The health of a mother’s microbiome during pregnancy may have a significant impact on her offspring’s risk for autism, according to a new mouse study conducted by researchers at the University of Virginia (UVA) School of Medicine. The microbiome is the collection of microorganisms that naturally live in the gut.
The UVA scientists were able to prevent the development of autism-like neuro-developmental disorders in lab mice by targeting the maternal microbiome. The findings raise the possibility that preventing some forms of autism could be as simple as an expectant mom modifying her diet or taking custom probiotics.
The scientists also discovered they could halt the development of these same neuro-developmental disorders by taking another approach: blocking a particular inflammatory molecule produced by the immune system. Targeting this molecule, known as interleukin-17a (IL-17a), offers another potential avenue for preventing autism in people, the researchers say. But they warn that this approach would be much more complex because of the risk of side effects.
“We determined that the microbiome is a key contributor in determining susceptibility [to autism-like disorders], so it suggests that you could target either the maternal microbiome or this inflammatory molecule, IL-17a,” said lead researcher John Lukens, Ph. D., of UVA’s Department of Neuroscience. “You could also use this [IL-17a] as a bio-marker for early diagnosis.”
The research sheds light on the complex relationship between the health of the mother’s microbiome and the healthy development of her children.
“The microbiome can shape the developing brain in multiple ways,” said Lukens. “The microbiome is really important to the calibration of how the offspring’s immune system is going to respond to an infection or injury or stress.”
An unhealthy microbiome in the mother can make her unborn offspring susceptible to neuro-developmental disorders. The researchers found that the IL-17a molecule was a key contributor to the development of autism-like symptoms in lab mice.
The good news is that the microbiome can be easily changed, either through diet, probiotic supplements or fecal transplant. All of these approaches seek to restore a healthy equilibrium among the different microorganisms that live in the gut.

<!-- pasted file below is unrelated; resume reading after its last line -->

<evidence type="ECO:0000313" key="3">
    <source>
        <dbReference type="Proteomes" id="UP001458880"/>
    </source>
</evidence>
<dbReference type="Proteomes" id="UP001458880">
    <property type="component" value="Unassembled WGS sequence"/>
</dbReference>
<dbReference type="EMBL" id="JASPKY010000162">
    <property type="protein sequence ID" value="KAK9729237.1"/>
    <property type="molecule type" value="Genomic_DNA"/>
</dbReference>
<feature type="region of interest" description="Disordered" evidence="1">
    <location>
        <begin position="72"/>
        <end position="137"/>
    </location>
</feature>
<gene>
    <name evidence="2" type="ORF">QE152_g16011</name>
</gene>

“In terms of translating our work to humans, I think the next big step would be to identify features of the microbiome in pregnant mothers that correlate with autism risk,” Lukens said. “I think the really important thing is to figure out what kind of things can be used to modulate the microbiome in the mother as effectively and safely as we can.”
Blocking IL-17a also might offer a way to prevent autism, but it carries much more risk.
“If you think about pregnancy, the body is basically accepting foreign tissue, which is a baby,” said Lukens. “As a result, maintenance of embryonic health demands a complex balance of immune regulation, so people tend to shy away from manipulating the immune system during pregnancy.”
IL-17a previously has been tied to conditions such as rheumatoid arthritis, multiple sclerosis and psoriasis, and there are already drugs available that target it. But Lukens said that the molecule has an important purpose in stopping infections, especially fungal infections.
Blocking it, he said, “could make you susceptible to all kinds of infections.” And doing so during pregnancy could have complex ripple effects on a child’s development that scientists would need to sort out.
The researchers plan to investigate the potential role of other immune molecules in the development of autism and other such conditions. IL-17a may be just one piece in a much larger puzzle, he said.